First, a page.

YOU ARE HERE: LAT HomeCollections

Postscript : A Salvadoran Rebel's Odyssey From Outlaw to Politician : National Assembly candidate Nidia Diaz hopes to change society peacefully.


SAN SALVADOR — As she moves from town to town campaigning for a seat in the Salvadoran legislature, Nidia Diaz meets friendly crowds who remember her legendary toughness in the face of military torture.

But she also meets hecklers, people who sneer at her with disdain: " Guerrillera !"

"With pride, thank you," she responds.

Through 12 years of El Salvador's brutal civil war, Diaz was one of the best-known guerrilleras , women rebels. In 1985, it was Diaz's guerrilla faction that killed four U.S. Marines and nine civilians at a sidewalk cafe in San Salvador's Zona Rosa.

That same year, Comandante Diaz was shot five times in an ambush, captured and held by the Salvadoran military for more than six months. She was eventually released in exchange for the daughter of then-President Jose Napoleon Duarte, whom guerrillas had kidnaped.

And today she is a candidate for the National Assembly, one of hundreds of former guerrillas who are participating in historic elections taking place Sunday.

Under U.N.-brokered peace accords that formally ended the war in 1992, Marxist rebels of the Farabundo Marti National Liberation Front, who for years fought a series of U.S.-backed governments, agreed to put down their weapons and form a political party.

The former rebels will be testing their political strength at the polls for the first time, after more than a decade of rejecting elections as a farce.

As much as any Salvadoran, Diaz embodies the difficult transition from warrior to politician.

"She is a case study of what it takes for a guerrilla commander--a tough one like she was--to be transformed into a successful, . . . practical, pragmatic political leader, concerned with the day-to-day problems of her constituency," said Michael Gucovsky, until recently deputy chief of the U.N. peacekeeping mission here.

"She has become much more willing to engage in give and take, and not see issues in black and white. . . . The future of El Salvador lies (with) leaders like her who have made this transition."

The faction once commanded by Diaz, the Revolutionary Party of Central American Workers, was one of five groups operating under the FMLN umbrella. All five factions are now legal political parties, each contributing to the FMLN's full slate of candidates for the national legislature and mayoral seats.

The FMLN has joined in coalition with the leftist Democratic Convergence political party to support legislator Ruben Zamora for president.

The ruling Nationist Republican Alliance candidate is Armando Calderon Sol.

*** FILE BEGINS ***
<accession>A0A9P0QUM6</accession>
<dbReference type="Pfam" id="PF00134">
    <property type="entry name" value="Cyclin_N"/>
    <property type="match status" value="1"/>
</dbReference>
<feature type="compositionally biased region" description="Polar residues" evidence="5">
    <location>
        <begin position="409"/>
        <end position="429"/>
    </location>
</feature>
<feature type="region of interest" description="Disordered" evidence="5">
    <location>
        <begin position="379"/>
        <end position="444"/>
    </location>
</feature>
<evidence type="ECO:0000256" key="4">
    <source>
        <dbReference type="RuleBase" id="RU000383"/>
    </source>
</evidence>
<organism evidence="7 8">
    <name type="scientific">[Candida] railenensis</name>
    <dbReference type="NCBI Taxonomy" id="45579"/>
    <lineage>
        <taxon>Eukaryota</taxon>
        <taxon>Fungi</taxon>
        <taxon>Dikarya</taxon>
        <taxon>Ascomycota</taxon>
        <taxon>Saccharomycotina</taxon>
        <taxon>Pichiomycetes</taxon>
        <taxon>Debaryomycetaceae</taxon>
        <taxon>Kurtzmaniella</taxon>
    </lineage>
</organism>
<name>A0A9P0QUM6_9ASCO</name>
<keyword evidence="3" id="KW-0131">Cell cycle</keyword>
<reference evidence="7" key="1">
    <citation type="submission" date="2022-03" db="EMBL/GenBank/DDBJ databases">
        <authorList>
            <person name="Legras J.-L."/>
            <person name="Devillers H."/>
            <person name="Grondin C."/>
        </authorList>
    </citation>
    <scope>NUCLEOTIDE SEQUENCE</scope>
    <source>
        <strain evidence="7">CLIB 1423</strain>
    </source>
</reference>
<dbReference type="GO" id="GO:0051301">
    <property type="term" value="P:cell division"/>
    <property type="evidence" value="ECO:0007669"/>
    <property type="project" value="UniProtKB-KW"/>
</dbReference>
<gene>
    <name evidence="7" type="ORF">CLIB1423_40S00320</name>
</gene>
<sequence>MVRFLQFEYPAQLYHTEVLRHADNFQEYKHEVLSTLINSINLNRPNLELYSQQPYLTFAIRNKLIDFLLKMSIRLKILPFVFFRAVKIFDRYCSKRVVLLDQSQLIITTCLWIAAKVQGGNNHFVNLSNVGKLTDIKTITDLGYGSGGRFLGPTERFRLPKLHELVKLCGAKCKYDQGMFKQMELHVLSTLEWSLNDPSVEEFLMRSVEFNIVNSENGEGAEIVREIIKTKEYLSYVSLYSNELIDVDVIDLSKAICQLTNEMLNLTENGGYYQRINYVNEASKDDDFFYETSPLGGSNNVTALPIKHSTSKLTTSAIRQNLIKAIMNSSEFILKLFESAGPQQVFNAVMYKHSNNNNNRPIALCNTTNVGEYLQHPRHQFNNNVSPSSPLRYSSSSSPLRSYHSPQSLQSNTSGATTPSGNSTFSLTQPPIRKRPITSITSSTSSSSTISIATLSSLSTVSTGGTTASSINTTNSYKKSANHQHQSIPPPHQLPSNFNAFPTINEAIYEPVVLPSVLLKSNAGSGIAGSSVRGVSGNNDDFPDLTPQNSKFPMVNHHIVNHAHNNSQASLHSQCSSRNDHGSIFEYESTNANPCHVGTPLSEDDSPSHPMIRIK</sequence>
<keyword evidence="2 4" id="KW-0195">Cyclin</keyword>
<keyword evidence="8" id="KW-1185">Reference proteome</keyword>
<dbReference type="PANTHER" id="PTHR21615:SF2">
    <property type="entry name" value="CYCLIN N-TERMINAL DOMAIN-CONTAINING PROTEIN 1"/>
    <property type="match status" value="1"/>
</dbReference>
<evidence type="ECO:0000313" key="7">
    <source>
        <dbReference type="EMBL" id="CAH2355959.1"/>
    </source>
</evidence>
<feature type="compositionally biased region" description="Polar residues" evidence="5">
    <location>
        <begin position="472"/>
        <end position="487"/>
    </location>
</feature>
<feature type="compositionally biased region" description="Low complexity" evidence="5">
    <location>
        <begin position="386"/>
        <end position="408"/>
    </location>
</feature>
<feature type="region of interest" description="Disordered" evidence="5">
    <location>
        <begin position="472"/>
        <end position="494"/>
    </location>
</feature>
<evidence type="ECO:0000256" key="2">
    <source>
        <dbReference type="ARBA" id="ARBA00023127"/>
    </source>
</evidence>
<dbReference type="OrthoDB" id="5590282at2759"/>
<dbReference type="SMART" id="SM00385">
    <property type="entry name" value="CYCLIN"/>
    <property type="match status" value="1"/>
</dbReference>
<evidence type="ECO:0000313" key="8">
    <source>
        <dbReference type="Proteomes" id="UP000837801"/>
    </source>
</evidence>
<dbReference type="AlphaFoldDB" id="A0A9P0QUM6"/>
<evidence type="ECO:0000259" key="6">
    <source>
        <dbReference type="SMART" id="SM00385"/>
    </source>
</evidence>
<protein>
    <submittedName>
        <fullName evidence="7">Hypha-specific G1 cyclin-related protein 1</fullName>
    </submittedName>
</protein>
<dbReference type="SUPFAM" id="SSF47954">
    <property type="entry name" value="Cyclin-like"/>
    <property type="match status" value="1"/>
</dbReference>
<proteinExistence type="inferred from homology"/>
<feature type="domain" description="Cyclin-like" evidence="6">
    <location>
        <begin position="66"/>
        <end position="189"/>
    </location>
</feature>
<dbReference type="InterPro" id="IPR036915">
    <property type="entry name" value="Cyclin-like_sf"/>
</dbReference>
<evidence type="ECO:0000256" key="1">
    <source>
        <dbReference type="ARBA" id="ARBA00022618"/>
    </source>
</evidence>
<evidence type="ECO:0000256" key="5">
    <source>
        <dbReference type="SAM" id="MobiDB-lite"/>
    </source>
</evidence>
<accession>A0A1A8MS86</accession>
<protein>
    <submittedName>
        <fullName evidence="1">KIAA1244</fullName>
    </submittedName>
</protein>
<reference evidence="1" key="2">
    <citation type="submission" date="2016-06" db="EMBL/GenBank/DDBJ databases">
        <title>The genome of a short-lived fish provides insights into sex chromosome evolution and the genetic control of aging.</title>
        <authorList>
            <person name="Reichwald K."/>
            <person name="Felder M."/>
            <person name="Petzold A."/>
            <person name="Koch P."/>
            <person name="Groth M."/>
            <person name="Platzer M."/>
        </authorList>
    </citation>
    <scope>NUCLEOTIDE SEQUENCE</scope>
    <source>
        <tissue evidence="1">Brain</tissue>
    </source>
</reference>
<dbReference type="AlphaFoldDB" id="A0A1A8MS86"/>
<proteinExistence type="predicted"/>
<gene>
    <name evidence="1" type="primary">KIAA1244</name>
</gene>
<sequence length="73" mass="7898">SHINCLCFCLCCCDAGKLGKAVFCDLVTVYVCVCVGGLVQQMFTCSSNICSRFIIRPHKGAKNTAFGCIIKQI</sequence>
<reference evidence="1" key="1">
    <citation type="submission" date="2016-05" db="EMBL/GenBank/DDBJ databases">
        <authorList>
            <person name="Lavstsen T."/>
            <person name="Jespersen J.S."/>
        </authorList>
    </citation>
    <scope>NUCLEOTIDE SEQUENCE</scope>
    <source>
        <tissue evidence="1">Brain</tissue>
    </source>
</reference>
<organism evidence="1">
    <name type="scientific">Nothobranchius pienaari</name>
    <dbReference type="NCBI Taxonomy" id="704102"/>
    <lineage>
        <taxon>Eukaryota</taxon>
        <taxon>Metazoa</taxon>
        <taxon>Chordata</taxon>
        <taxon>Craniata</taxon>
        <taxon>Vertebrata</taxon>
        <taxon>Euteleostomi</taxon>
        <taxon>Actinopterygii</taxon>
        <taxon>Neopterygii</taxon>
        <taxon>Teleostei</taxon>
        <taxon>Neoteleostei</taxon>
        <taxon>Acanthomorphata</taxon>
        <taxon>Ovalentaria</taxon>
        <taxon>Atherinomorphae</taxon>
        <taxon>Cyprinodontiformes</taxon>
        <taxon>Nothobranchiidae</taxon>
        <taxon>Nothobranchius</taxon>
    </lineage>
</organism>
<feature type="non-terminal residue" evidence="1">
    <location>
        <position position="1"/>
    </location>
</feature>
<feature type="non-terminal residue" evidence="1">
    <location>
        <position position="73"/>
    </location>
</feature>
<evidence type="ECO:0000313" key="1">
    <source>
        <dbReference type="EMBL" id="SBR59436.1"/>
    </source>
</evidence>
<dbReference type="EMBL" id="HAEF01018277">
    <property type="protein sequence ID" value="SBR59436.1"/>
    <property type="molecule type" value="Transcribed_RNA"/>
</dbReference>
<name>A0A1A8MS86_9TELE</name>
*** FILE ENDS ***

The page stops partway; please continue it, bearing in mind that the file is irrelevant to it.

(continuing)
Like the other guerrillas, Diaz, 41, has traded her combat fatigues in for civilian clothes. Although wartime scars on her arm are still visible, she now wears pumps and pearls. She registered for the election under her real name, Maria Marta Valladares, but is campaigning under her revolutionary nom de guerre , Nidia Diaz.

"On the personal level, this is my first experience being submitted to the will of the people," Diaz said in an interview at party headquarters. "The positions of responsibility that I have had before were always given to me, or I was elected to them, by a small segment of society--militants of our party. The decision of a small group.

"Today I am subject to a popular consultation. You could say I am in a display window, awaiting approval or rejection. And the test that is coming is a difficult one."

Much of the political right refuses to believe that Diaz and other former rebels are committed to democracy. They say their campaign is a charade. But the leftists press on, and as El Salvador struggles to rebuild after a war that cost about 75,000 lives, Diaz has come further than most.

Scorned for years by U.S. governments because of her comrades' role in the Zona Rosa murders, she more recently attended last year's July 4 party at the U.S. Embassy here.

But change comes slowly in El Salvador. Continuing political violence has hit especially close to Diaz and her faction.

Francisco Velis and Mario Lopez, two senior FMLN leaders, were killed late last year during a spate of unsolved murders. The Velis case is believed to be a political hit, while the Lopez killing took place during a foiled robbery. Both belonged to Diaz's Revolutionary Workers party.

And then, on Feb. 24, Diaz narrowly escaped an apparent assassination attempt. Gunmen sprayed her car with automatic gunfire, wounding her bodyguard, but Diaz had been dropped off shortly before the attack. Because of the car's darkened windows, no one on the outside could have known whether she was in the car.

To underscore her lingering concerns, Diaz has not yet brought her 12-year-old son, Jose Alejandro, to El Salvador from his exile home in Sweden.

Diaz says her background is sufficiently diverse to prepare her for democratic politics. She was a poll-watcher in elections in 1972 and 1977 and over the years worked--albeit clandestinely--with women's groups, in human rights and organizing peasants.

Los Angeles Times Articles